A little over a week ago an article was published in The Guardian pointing out what many changemakers already know- change doesn’t come from information alone.
“…if you delve into the triggers for transformation among business leaders, it is often an epiphany rather than greater knowledge that leads to the raising of consciousness as well as concrete action.”
Whilst many people will be happy to admit this to their close friends, or after several pints, this moment of epiphany is often overlooked in favour of the hard graft of information gathering. As Jo Confino points out in this article, this information gathering is undoubtably important, but without the moment of epiphany it is essentially meaningless and valueless.
One of the many interesting aspects of the short course participants who passed through Schumacher College during my MSc there was how spaces often emerged that became forums for people to share these stories of their own personal epiphanies. On top of this, the whole purpose of transformative education is to foster these moments of revelation. Yet in the wider world, these stories are still met with skepticism, as if it were slightly indecent to raise the topic.
In today’s world our love affair with highly specialised training is losing more and more traction. Philosophically and scientifically there is a growing recognition that an appreciation of systems in their entirety is as important as the ‘factory-line’ narrow learning that characterised the education systems of the industrialised world.
Arne Naess, a central figure in the philosophy and praxis of Deep Ecology, held that the only way that we could understand the actual nature (‘concrete content’) of our relationships to the world through the use of ‘gestalt thinking’. Eric Katz described a gestalt as a ‘spontaneous experience of a whole… at once comprehensive and complex’. In other words, it is a moment of revelation that encapsulates so much more information and meaning than a single moment should be capable of.
Now it is the ability to facilitate these sorts of experiences that is so important to transformative education. There is growing evidence that life choices based on individual moments and experiences have not only cognitive but also epigenetic impacts on our physical selves. These moments of transformation are more than just figurative.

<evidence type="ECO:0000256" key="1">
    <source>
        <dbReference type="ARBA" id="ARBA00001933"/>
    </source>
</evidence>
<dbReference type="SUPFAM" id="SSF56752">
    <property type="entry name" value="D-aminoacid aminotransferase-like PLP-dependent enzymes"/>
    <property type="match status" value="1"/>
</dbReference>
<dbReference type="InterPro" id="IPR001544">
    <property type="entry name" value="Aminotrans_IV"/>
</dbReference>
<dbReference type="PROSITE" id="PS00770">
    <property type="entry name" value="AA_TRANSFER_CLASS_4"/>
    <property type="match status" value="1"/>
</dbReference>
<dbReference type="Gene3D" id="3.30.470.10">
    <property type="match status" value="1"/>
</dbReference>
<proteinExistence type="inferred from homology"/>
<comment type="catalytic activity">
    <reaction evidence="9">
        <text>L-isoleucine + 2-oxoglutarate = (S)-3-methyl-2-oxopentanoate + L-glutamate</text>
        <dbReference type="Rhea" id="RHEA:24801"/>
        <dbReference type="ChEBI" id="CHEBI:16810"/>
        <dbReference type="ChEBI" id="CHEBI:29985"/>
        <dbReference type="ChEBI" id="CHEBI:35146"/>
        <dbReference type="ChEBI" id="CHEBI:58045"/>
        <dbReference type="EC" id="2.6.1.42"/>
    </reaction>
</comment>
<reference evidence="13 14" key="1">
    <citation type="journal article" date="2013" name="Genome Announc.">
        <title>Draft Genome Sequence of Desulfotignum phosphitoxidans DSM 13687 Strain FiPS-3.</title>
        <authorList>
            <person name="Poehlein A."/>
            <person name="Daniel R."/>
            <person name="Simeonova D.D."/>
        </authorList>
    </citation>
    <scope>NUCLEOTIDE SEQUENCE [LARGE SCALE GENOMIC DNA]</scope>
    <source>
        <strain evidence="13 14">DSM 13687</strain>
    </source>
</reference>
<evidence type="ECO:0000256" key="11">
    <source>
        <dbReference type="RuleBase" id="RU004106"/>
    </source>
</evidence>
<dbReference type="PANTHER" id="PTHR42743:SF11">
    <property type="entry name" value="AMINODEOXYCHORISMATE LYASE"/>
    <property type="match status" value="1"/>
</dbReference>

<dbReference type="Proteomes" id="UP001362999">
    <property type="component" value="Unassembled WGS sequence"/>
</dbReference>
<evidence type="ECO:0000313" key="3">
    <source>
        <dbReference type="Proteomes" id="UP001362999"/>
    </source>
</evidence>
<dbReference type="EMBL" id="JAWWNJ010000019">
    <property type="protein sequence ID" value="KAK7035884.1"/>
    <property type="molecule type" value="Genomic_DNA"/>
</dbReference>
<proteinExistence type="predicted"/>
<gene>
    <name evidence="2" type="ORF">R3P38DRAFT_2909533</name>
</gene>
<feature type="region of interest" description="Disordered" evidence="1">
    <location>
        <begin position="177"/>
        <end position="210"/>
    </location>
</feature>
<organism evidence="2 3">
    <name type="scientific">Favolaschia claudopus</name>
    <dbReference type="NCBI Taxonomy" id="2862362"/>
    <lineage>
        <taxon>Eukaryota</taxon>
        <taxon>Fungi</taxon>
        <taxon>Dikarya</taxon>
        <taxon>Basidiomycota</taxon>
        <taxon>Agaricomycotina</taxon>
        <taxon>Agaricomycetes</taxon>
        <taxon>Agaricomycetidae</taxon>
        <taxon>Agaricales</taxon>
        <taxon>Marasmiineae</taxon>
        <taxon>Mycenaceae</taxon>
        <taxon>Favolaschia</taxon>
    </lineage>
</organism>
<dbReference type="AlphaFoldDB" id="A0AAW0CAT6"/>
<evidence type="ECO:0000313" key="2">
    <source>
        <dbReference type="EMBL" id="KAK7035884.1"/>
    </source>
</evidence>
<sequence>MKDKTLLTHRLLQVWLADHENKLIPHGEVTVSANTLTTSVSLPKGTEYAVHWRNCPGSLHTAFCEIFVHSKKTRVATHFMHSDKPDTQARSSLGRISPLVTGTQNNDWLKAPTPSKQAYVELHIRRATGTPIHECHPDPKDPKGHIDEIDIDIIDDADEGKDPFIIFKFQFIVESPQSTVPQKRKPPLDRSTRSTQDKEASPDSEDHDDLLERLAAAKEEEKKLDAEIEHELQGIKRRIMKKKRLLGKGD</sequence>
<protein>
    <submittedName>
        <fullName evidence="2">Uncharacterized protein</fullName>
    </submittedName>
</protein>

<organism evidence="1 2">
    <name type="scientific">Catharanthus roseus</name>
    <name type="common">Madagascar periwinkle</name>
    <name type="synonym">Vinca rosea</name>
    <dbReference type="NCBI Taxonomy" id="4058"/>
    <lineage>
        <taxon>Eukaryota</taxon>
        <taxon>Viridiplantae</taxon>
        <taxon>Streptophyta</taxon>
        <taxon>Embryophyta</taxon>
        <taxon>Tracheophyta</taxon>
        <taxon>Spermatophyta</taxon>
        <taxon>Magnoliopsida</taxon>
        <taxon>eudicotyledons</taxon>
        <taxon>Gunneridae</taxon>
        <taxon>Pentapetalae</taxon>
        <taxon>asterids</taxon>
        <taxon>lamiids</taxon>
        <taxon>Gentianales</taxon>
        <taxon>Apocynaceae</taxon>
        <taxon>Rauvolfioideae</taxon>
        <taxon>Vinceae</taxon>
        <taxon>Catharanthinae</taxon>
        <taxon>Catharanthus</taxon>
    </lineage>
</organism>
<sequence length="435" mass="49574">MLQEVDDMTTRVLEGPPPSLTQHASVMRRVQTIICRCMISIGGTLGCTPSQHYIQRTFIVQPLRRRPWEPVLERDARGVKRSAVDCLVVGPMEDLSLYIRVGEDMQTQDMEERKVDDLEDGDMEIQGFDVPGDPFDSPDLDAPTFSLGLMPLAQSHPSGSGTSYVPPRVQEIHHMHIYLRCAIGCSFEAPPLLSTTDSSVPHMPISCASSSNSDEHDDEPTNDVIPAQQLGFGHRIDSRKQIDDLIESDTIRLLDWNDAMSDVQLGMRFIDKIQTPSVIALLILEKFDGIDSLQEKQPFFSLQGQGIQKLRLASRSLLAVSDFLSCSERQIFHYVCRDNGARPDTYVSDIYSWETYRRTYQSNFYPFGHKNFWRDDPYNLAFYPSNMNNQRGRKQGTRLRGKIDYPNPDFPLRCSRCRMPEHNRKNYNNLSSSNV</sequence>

A recent article from the BBC suggests that the concept popularised by Malcom Gladwell that it takes just 10,000 practice to become an expert is less accurate than is popularly believed. Of course, practice (i.e. information gathering) has an impact, and will for example turn a bad musician into a mediocre one, but the genetic factor is far stronger and determined from birth. Yet the article does not look at the potential impact of epigenetics on this, and the cognitive and genetic effects of a transformational experience are potentially an exciting field.
So, to return to Education for Sustainability, the thought patterns for creative and sustainable responses to our world arise from single events that link together all of the information and experiences that we have gathered through our lives. These events are moments of spontaneous gestalt thinking, and if the conditions are favourable whole new patterns of thought and behaviour can be effected. The current approach of bombarding students with environmental facts is not as successful as anyone would have predicted, and new approaches are needed that can place environmental education in more context for each student. Schools must become places of revelation.